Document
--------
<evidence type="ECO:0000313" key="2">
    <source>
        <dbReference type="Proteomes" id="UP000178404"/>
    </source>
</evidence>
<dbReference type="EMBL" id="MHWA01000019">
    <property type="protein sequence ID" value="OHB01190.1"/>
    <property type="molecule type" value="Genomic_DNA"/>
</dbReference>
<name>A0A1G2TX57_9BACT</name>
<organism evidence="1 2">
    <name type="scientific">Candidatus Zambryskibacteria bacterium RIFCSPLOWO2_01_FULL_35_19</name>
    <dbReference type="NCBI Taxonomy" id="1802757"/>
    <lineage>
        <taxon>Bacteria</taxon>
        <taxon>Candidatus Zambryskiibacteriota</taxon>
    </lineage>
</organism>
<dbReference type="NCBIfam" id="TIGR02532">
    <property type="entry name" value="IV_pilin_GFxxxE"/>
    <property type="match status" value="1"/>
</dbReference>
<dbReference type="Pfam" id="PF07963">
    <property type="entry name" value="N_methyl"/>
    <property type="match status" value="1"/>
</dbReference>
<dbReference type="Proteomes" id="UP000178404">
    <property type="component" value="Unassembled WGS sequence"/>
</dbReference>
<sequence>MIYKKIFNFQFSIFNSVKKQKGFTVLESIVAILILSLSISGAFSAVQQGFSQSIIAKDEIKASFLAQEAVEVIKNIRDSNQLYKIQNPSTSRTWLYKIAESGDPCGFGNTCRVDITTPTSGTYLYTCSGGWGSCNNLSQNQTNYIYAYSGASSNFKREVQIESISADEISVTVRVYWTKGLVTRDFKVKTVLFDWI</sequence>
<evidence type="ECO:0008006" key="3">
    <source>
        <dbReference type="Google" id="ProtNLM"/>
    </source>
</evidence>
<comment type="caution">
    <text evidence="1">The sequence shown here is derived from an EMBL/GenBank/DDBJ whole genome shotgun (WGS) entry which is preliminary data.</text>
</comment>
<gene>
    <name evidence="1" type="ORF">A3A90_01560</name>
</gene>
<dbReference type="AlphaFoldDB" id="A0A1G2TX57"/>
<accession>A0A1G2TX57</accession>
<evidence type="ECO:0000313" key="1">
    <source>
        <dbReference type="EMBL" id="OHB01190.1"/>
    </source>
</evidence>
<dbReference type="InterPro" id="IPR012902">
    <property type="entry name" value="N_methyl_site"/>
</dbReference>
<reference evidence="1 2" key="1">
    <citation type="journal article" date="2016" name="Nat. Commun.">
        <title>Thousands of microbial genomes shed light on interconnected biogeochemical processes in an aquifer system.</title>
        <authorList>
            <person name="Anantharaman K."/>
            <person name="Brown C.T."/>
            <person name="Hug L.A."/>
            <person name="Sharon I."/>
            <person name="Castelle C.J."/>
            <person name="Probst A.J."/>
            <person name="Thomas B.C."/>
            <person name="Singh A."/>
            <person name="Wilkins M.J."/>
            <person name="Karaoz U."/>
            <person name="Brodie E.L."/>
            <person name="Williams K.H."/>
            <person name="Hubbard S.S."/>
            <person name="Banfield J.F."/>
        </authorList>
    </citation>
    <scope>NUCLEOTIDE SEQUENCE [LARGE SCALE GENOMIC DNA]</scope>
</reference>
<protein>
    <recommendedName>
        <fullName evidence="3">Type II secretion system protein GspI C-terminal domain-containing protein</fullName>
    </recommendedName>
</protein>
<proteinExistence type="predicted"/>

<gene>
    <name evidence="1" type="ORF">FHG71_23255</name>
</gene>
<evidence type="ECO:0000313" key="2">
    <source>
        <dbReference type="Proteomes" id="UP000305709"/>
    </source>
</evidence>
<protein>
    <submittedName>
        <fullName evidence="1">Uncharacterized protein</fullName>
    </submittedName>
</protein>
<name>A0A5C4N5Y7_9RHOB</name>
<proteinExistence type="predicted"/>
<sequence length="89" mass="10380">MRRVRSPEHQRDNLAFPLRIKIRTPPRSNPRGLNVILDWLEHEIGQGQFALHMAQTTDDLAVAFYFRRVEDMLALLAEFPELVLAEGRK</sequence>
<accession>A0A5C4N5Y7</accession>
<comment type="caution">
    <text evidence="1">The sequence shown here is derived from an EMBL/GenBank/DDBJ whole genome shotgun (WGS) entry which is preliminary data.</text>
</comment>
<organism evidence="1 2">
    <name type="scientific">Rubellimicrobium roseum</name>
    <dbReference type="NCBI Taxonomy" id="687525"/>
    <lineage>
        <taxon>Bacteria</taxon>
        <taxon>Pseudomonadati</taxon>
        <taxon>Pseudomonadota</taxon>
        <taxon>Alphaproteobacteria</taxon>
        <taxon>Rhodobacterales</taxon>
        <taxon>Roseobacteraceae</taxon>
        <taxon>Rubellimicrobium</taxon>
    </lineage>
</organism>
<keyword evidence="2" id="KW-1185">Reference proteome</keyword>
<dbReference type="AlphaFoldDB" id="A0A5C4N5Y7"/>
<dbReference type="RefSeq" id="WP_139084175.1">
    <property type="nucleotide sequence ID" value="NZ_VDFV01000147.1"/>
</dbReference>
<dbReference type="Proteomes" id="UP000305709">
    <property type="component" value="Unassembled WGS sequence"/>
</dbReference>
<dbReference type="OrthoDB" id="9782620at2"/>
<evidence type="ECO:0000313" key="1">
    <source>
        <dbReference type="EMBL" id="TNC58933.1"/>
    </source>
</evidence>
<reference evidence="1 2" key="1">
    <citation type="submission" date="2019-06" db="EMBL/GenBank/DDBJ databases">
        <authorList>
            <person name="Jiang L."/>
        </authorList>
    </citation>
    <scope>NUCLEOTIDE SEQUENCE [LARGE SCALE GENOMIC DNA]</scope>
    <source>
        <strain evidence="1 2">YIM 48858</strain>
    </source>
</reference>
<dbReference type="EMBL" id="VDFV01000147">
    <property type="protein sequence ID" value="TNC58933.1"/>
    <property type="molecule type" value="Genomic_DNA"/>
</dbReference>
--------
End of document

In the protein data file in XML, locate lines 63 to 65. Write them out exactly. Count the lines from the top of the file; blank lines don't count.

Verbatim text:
            <person name="Singh A."/>
            <person name="Wilkins M.J."/>
            <person name="Karaoz U."/>